Skip to main content Accessibility help
×
Hostname: page-component-848d4c4894-75dct Total loading time: 0 Render date: 2024-05-26T18:40:23.124Z Has data issue: false hasContentIssue false

Section 6 - Conclusions and Future Directions

Published online by Cambridge University Press:  26 July 2018

Evelyn J. Bromet
Affiliation:
State University of New York, Stony Brook
Elie G. Karam
Affiliation:
St George Hospital University Medical Center, Lebanon
Karestan C. Koenen
Affiliation:
Harvard University, Massachusetts
Dan J. Stein
Affiliation:
University of Cape Town
Get access
Type
Chapter
Information
Trauma and Posttraumatic Stress Disorder
Global Perspectives from the WHO World Mental Health Surveys
, pp. 309 - 336
Publisher: Cambridge University Press
Print publication year: 2018

Access options

Get access to the full version of this content by using one of the access options below. (Log in options will check for institutional or personal access. Content may require purchase if you do not have access.)

References

References

Baca-Garcia, E., Perez-Rodriguez, M. M., Basurte-Villamor, I., et al. (2006). Using data mining to explore complex clinical decisions: a study of hospitalization after a suicide attempt. Journal of Clinical Psychiatry, 67, 1124–32.Google ScholarPubMed
Berk, R. A. (2008). Statistical Learning from a Regression Perspective. New York, NY: Springer.Google Scholar
Breiman, L. (2001). Random forests. Machine Learning, 45, 532.CrossRefGoogle Scholar
Breslau, N. (2002). Epidemiologic studies of trauma, posttraumatic stress disorder, and other psychiatric disorders. The Canadian Journal of Psychiatry. La Revue Canadienne de Psychiatrie, 47, 923–9.Google Scholar
Brewin, C. R., Andrews, B., & Valentine, J. D. (2000). Meta-analysis of risk factors for posttraumatic stress disorder in trauma-exposed adults. Journal of Consulting and Clinical Psychology, 68, 748–66.CrossRefGoogle ScholarPubMed
Connor, J. P., Symons, M., Feeney, G. F., Young, R. M., & Wiles, J. (2007). The application of machine learning techniques as an adjunct to clinical decision making in alcohol dependence treatment. Substance Use and Misuse, 42, 2193–206.CrossRefGoogle ScholarPubMed
DiGangi, J. A., Gomez, D., Mendoza, L., et al. (2013). Pretrauma risk factors for posttraumatic stress disorder: a systematic review of the literature. Clinical Psychology Review, 33, 728–44.CrossRefGoogle ScholarPubMed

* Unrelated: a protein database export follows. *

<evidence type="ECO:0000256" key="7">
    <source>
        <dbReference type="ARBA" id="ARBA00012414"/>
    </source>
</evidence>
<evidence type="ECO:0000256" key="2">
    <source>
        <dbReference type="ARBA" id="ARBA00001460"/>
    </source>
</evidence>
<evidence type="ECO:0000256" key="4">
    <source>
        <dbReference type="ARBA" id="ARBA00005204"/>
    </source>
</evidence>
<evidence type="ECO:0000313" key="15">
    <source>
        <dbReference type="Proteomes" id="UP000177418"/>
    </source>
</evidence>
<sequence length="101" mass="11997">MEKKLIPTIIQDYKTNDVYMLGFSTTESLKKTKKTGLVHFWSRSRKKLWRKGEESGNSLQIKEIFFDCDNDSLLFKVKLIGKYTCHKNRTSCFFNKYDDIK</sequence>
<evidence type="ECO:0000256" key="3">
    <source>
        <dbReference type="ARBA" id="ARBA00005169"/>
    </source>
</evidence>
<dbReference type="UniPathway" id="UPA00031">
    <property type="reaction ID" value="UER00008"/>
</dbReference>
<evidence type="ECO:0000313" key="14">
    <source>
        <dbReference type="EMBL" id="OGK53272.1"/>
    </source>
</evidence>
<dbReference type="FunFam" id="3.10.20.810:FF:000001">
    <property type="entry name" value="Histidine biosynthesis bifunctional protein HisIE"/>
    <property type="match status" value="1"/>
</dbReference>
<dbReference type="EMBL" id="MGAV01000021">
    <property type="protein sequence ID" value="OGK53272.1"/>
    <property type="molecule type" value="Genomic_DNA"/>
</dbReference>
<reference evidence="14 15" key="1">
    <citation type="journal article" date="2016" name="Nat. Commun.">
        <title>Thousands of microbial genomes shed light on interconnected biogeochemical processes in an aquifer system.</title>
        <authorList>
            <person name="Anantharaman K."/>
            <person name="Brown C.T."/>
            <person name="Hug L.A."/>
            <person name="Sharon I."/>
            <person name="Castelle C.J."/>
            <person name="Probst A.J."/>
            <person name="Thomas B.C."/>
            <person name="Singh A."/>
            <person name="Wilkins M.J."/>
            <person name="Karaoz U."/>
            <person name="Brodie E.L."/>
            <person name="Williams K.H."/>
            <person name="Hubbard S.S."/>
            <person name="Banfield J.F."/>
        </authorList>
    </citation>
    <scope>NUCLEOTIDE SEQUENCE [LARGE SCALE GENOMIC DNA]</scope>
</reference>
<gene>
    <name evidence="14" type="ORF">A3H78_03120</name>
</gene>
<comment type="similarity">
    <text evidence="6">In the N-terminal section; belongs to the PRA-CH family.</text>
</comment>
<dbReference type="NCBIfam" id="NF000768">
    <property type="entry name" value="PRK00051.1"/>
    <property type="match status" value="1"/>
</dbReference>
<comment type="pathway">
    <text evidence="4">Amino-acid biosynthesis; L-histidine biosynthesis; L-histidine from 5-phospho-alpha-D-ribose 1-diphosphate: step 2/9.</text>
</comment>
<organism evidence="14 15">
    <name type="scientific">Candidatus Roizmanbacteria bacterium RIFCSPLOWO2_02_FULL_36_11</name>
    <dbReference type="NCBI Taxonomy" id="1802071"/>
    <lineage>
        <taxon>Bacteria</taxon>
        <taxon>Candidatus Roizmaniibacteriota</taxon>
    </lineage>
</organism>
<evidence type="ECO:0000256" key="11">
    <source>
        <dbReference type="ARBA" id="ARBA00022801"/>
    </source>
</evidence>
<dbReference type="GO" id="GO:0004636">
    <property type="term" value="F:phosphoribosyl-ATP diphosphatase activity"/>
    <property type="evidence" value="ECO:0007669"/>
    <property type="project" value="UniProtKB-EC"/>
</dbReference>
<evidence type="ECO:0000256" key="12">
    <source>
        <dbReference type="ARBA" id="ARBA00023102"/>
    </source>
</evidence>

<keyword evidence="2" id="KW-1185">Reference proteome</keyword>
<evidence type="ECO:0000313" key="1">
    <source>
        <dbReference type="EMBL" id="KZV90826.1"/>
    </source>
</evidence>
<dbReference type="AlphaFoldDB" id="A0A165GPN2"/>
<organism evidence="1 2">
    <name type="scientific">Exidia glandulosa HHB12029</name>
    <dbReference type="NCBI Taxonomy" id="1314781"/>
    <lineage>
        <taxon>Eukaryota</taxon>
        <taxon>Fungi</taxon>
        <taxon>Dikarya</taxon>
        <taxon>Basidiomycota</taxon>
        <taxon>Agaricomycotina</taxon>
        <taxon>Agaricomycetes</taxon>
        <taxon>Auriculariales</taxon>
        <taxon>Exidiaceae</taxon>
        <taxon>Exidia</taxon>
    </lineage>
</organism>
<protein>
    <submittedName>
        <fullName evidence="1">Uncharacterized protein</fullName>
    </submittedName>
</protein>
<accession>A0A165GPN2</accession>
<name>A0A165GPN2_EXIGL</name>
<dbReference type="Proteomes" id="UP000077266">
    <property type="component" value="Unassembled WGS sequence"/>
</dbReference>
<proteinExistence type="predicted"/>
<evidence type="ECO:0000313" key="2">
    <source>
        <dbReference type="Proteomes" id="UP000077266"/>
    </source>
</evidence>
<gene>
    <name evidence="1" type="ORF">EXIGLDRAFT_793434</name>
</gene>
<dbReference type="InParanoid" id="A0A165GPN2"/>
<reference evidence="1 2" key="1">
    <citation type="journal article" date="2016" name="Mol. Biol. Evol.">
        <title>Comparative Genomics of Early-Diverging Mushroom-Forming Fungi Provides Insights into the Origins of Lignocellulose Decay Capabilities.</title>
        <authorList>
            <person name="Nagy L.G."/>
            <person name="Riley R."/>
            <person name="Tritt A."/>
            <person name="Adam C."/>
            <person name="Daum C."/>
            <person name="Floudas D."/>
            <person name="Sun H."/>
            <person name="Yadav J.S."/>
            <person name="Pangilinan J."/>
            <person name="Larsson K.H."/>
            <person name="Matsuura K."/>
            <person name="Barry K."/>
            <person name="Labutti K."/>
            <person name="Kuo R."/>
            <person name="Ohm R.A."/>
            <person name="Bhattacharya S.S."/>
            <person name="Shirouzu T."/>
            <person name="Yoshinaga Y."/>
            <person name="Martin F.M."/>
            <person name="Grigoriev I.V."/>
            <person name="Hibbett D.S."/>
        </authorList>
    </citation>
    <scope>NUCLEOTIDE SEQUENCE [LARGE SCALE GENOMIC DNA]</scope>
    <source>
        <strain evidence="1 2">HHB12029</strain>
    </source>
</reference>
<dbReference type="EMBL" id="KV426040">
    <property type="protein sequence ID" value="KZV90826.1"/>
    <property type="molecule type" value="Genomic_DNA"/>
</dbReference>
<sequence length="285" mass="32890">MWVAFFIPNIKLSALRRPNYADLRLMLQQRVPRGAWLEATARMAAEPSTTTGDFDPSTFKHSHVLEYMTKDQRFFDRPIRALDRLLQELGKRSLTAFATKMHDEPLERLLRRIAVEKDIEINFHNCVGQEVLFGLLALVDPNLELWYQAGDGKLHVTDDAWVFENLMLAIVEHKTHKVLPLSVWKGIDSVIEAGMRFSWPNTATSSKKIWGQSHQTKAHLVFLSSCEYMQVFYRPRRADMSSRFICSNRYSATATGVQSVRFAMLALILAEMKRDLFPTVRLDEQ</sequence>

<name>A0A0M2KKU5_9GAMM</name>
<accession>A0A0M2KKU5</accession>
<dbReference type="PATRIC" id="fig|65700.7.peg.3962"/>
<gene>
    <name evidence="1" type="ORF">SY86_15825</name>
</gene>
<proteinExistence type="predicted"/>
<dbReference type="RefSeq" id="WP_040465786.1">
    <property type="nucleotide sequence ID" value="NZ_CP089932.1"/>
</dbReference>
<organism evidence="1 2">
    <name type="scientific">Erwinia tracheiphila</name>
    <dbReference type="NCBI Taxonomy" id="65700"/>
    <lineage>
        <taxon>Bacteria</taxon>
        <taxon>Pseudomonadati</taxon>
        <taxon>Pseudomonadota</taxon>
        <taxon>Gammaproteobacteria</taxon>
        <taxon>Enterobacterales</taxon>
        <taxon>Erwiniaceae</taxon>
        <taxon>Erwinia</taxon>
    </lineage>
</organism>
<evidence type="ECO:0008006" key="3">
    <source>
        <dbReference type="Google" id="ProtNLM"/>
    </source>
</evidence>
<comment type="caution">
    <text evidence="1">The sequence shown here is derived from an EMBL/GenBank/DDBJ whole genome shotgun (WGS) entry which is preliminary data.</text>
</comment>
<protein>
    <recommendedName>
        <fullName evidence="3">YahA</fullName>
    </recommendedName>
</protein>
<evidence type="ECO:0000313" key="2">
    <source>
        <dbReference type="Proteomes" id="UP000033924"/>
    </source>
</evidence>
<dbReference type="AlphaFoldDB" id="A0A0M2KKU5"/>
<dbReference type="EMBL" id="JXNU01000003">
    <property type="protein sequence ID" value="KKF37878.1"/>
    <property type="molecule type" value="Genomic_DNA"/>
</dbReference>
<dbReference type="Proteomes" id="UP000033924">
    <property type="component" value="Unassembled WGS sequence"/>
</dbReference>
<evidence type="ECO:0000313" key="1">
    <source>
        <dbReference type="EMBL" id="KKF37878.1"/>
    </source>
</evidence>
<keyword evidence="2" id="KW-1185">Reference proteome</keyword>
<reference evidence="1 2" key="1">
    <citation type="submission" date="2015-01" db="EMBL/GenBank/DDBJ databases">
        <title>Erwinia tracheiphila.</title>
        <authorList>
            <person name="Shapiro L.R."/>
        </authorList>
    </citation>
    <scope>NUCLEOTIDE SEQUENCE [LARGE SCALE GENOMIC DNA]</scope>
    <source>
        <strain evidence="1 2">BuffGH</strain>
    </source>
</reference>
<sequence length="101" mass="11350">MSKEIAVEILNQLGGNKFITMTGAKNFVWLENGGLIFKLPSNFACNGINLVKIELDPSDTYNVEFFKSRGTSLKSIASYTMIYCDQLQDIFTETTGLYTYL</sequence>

Forneris, C. A., Gartlehner, G., Brownley, K. A., et al. (2013). Interventions to prevent post-traumatic stress disorder: a systematic review. American Journal of Preventive Medicine, 44, 635–50.CrossRefGoogle ScholarPubMed
Friedman, J., Hastie, T., & Tibshirani, R. (2010). Regularization paths for generalized linear models via coordinate descent. Journal of Statistical Software, 33, 122.Google Scholar
Galatzer-Levy, I. R., Karstoft, K. I., Statnikov, A., & Shalev, A. Y. (2014). Quantitative forecasting of PTSD from early trauma responses: a Machine Learning application. Journal of Psychiatric Research, 59, 6876.Google Scholar
Harvey, A. G., & Bryant, R. A. (2000). Memory for acute stress disorder symptoms: a two-year prospective study. Journal of Nervous and Mental Disease, 188, 602–7.CrossRefGoogle ScholarPubMed
Heron-Delaney, M., Kenardy, J., Charlton, E., & Matsuoka, Y. (2013). A systematic review of predictors of posttraumatic stress disorder (PTSD) for adult road traffic crash survivors. Injury, 44, 1413–22.Google Scholar
Iyadurai, L., Blackwell, S. E., Meiser-Stedman, R., et al. (2018). Preventing intrusive memories after trauma via a brief intervention involving Tetris computer game play in the emergency department: a proof-of-concept randomized controlled trial. Molecular Psychiatry, 23, 674–82.Google Scholar
James, E. L., Bonsall, M. B., Hoppitt, L., et al. (2015). Computer game play reduces intrusive memories of experimental trauma via reconsolidation-update mechanisms. Psychological Science, 26, 1201–15.Google Scholar
Karstoft, K. I., Galatzer-Levy, I. R., Statnikov, A., Li, Z., & Shalev, A. Y. (2015). Bridging a translational gap: using machine learning to improve the prediction of PTSD. BMC Psychiatry, 15, 30.Google Scholar
Kessler, R. (2000). Posttraumatic stress disorder: the burden to the individual and to society. Journal of Clinical Psychiatry, 61, 412; discussion 13–4.Google Scholar
Kessler, R. C., Rose, S., Koenen, K. C., et al. (2014). How well can post-traumatic stress disorder be predicted from pre-trauma risk factors? An exploratory study in the WHO World Mental Health Surveys. World Psychiatry, 13, 265–74.CrossRefGoogle ScholarPubMed
Kliem, S., & Kroger, C. (2013). Prevention of chronic PTSD with early cognitive behavioral therapy. A meta-analysis using mixed-effects modeling. Behaviour Research and Therapy, 51, 753–61.CrossRefGoogle ScholarPubMed
Liaw, A., & Wiener, M. (2002). Classification and regression by randomForest. R News, 2, 1822.Google Scholar
Ostrowski, S. A., & Delahanty, D. L. (2014). Prospects for the pharmacological prevention of post-traumatic stress in vulnerable individuals. CNS Drugs, 28, 195203.Google Scholar
Ozer, E. J., Best, S. R., Lipsey, T. L., & Weiss, D. S. (2003). Predictors of posttraumatic stress disorder and symptoms in adults: a meta-analysis. Psychological Bulletin, 129, 5273.Google Scholar
Polley, E. C., & van der Laan, M. J. (2011). SuperLearner: Super Learner Prediction, Package Version 2.0-4. Vienna, Austria: R Foundation for Statistical Computing.Google Scholar
Qi, W., Gevonden, M., & Shalev, A. (2016). Prevention of post-traumatic stress disorder after trauma: current evidence and future directions. Current Psychiatry Reports, 18, 20.Google Scholar
Roberts, A. L., Gilman, S. E., Breslau, J., Breslau, N., & Koenen, K. C. (2011). Race/ethnic differences in exposure to traumatic events, development of post-traumatic stress disorder, and treatment-seeking for post-traumatic stress disorder in the United States. Psychological Medicine, 41, 7183.Google Scholar
Robin, N. (2012). Tetris shown to lessen PTSD and flashbacks (online). Available at: www.scientificamerican.com/article/tetris-shown-to-lessen-ptsd-and-flashbacks/ (Accessed April 30, 2017).Google Scholar